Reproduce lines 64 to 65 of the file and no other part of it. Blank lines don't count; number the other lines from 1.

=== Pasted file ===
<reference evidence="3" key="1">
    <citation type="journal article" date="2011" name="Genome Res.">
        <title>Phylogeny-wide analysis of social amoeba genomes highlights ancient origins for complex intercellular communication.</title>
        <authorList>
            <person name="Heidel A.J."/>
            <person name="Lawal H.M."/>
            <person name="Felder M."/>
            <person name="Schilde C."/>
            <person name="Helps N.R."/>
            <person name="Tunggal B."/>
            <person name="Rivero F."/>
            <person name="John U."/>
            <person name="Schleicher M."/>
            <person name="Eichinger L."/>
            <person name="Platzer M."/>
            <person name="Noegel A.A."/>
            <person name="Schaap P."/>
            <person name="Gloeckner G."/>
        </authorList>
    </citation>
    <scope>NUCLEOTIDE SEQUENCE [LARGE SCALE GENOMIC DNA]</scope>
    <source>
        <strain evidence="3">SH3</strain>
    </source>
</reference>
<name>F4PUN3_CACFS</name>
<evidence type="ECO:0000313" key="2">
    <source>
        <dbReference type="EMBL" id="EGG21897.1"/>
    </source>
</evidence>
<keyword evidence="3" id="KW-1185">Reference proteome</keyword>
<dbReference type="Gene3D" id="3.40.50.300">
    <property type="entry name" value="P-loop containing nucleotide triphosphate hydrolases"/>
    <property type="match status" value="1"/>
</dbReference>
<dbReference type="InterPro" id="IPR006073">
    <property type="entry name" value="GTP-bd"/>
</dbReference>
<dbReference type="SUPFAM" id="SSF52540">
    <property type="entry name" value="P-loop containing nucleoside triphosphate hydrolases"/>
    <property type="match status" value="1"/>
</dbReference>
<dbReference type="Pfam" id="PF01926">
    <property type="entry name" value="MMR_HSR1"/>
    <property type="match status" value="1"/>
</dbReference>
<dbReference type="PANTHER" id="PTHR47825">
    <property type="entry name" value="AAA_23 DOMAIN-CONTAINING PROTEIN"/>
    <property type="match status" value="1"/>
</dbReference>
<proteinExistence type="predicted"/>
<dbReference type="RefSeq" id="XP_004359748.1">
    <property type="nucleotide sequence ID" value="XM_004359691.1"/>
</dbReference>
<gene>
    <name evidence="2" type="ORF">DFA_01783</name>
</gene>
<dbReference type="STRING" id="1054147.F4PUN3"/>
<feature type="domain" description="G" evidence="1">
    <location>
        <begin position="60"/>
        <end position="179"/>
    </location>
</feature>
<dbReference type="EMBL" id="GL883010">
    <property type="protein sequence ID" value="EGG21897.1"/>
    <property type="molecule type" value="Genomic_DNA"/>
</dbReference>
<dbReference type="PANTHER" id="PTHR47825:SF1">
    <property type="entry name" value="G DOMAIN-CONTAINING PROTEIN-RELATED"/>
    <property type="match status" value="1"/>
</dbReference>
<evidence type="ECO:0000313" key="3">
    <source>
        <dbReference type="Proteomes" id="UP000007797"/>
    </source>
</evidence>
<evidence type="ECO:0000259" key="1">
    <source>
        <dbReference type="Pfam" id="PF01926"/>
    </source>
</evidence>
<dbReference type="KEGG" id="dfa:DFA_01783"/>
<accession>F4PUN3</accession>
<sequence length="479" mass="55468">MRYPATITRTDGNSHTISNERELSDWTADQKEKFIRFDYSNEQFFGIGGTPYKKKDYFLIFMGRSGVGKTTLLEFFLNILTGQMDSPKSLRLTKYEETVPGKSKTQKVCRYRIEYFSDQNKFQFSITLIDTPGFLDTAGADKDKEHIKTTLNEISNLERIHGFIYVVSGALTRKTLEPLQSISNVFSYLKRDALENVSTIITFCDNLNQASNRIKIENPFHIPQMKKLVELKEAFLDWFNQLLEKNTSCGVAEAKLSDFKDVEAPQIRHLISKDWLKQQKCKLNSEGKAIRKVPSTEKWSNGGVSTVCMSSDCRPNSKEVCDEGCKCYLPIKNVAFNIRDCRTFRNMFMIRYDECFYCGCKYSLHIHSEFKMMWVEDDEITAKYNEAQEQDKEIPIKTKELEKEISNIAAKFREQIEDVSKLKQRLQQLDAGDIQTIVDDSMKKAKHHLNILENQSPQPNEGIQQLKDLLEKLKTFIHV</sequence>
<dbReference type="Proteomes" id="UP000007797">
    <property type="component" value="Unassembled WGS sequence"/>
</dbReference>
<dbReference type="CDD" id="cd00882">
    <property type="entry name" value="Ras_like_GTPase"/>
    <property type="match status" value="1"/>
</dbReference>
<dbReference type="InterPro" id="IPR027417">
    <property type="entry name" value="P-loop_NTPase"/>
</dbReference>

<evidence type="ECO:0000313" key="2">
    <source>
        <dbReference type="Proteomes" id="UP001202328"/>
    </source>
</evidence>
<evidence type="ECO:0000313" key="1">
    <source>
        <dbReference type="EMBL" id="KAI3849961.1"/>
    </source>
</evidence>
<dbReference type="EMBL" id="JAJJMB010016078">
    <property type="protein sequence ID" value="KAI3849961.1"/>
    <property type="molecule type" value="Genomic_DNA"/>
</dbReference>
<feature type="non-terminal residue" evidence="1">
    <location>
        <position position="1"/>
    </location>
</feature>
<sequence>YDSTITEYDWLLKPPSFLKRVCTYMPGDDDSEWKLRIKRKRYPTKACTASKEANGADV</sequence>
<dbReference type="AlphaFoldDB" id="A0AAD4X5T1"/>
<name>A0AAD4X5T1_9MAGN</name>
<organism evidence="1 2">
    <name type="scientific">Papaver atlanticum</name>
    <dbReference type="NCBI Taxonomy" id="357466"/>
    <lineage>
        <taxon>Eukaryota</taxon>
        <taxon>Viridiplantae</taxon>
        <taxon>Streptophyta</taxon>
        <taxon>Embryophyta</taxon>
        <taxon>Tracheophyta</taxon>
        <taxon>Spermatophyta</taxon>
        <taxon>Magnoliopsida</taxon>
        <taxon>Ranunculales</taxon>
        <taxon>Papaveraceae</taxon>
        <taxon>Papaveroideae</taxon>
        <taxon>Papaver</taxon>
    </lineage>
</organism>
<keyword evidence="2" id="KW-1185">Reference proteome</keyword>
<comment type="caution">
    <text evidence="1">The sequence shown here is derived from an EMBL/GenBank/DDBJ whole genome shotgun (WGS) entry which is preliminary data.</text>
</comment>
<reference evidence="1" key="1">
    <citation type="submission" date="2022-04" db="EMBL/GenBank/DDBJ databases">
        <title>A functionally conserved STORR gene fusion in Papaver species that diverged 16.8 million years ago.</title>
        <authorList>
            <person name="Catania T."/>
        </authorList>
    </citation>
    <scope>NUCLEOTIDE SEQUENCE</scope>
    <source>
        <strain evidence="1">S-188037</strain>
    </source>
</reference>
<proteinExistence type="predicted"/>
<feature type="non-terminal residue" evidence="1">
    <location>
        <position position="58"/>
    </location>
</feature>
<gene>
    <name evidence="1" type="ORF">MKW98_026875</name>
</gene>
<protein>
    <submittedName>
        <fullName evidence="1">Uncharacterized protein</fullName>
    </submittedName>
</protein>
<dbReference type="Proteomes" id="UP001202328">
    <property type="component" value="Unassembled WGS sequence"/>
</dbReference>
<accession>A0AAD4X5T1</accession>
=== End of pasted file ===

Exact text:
    </location>
</feature>